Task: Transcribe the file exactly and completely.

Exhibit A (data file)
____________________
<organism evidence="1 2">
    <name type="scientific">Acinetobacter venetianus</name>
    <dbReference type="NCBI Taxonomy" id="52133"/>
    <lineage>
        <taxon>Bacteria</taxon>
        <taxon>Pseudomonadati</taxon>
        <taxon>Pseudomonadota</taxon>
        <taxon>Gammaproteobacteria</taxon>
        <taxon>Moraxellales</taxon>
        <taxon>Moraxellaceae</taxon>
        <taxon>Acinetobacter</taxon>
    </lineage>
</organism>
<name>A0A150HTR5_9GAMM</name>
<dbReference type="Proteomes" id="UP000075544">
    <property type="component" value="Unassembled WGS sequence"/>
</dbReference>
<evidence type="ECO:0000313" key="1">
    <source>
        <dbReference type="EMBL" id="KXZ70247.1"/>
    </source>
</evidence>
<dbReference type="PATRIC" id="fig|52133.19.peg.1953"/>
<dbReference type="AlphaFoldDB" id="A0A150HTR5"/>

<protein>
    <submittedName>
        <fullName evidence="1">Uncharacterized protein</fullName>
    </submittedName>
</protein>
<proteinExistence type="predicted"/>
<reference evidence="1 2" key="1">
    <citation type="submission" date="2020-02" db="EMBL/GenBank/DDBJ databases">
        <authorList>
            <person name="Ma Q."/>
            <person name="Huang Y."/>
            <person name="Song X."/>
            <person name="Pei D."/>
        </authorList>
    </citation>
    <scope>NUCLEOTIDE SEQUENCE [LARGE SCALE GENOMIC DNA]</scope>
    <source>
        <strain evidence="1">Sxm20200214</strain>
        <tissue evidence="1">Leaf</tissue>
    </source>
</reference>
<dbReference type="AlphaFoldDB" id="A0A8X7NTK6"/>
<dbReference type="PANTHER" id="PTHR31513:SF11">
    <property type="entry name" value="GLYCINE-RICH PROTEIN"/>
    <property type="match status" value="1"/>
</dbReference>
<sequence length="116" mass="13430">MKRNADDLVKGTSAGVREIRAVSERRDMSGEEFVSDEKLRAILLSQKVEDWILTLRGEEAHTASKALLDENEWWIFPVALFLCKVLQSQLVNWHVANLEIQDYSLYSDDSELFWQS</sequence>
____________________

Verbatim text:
<organism evidence="1 2">
    <name type="scientific">Acinetobacter venetianus</name>
    <dbReference type="NCBI Taxonomy" id="52133"/>
    <lineage>
        <taxon>Bacteria</taxon>
        <taxon>Pseudomonadati</taxon>
        <taxon>Pseudomonadota</taxon>
        <taxon>Gammaproteobacteria</taxon>
        <taxon>Moraxellales</taxon>
        <taxon>Moraxellaceae</taxon>
        <taxon>Acinetobacter</taxon>
    </lineage>
</organism>
<name>A0A150HTR5_9GAMM</name>
<dbReference type="Proteomes" id="UP000075544">
    <property type="component" value="Unassembled WGS sequence"/>
</dbReference>
<evidence type="ECO:0000313" key="1">
    <source>
        <dbReference type="EMBL" id="KXZ70247.1"/>
    </source>
</evidence>
<dbReference type="PATRIC" id="fig|52133.19.peg.1953"/>
<dbReference type="AlphaFoldDB" id="A0A150HTR5"/>

<protein>
    <submittedName>
        <fullName evidence="1">Uncharacterized protein</fullName>
    </submittedName>
</protein>
<proteinExistence type="predicted"/>
<reference evidence="1 2" key="1">
    <citation type="submission" date="2020-02" db="EMBL/GenBank/DDBJ databases">
        <authorList>
            <person name="Ma Q."/>
            <person name="Huang Y."/>
            <person name="Song X."/>
            <person name="Pei D."/>
        </authorList>
    </citation>
    <scope>NUCLEOTIDE SEQUENCE [LARGE SCALE GENOMIC DNA]</scope>
    <source>
        <strain evidence="1">Sxm20200214</strain>
        <tissue evidence="1">Leaf</tissue>
    </source>
</reference>
<dbReference type="AlphaFoldDB" id="A0A8X7NTK6"/>
<dbReference type="PANTHER" id="PTHR31513:SF11">
    <property type="entry name" value="GLYCINE-RICH PROTEIN"/>
    <property type="match status" value="1"/>
</dbReference>
<sequence length="116" mass="13430">MKRNADDLVKGTSAGVREIRAVSERRDMSGEEFVSDEKLRAILLSQKVEDWILTLRGEEAHTASKALLDENEWWIFPVALFLCKVLQSQLVNWHVANLEIQDYSLYSDDSELFWQS</sequence>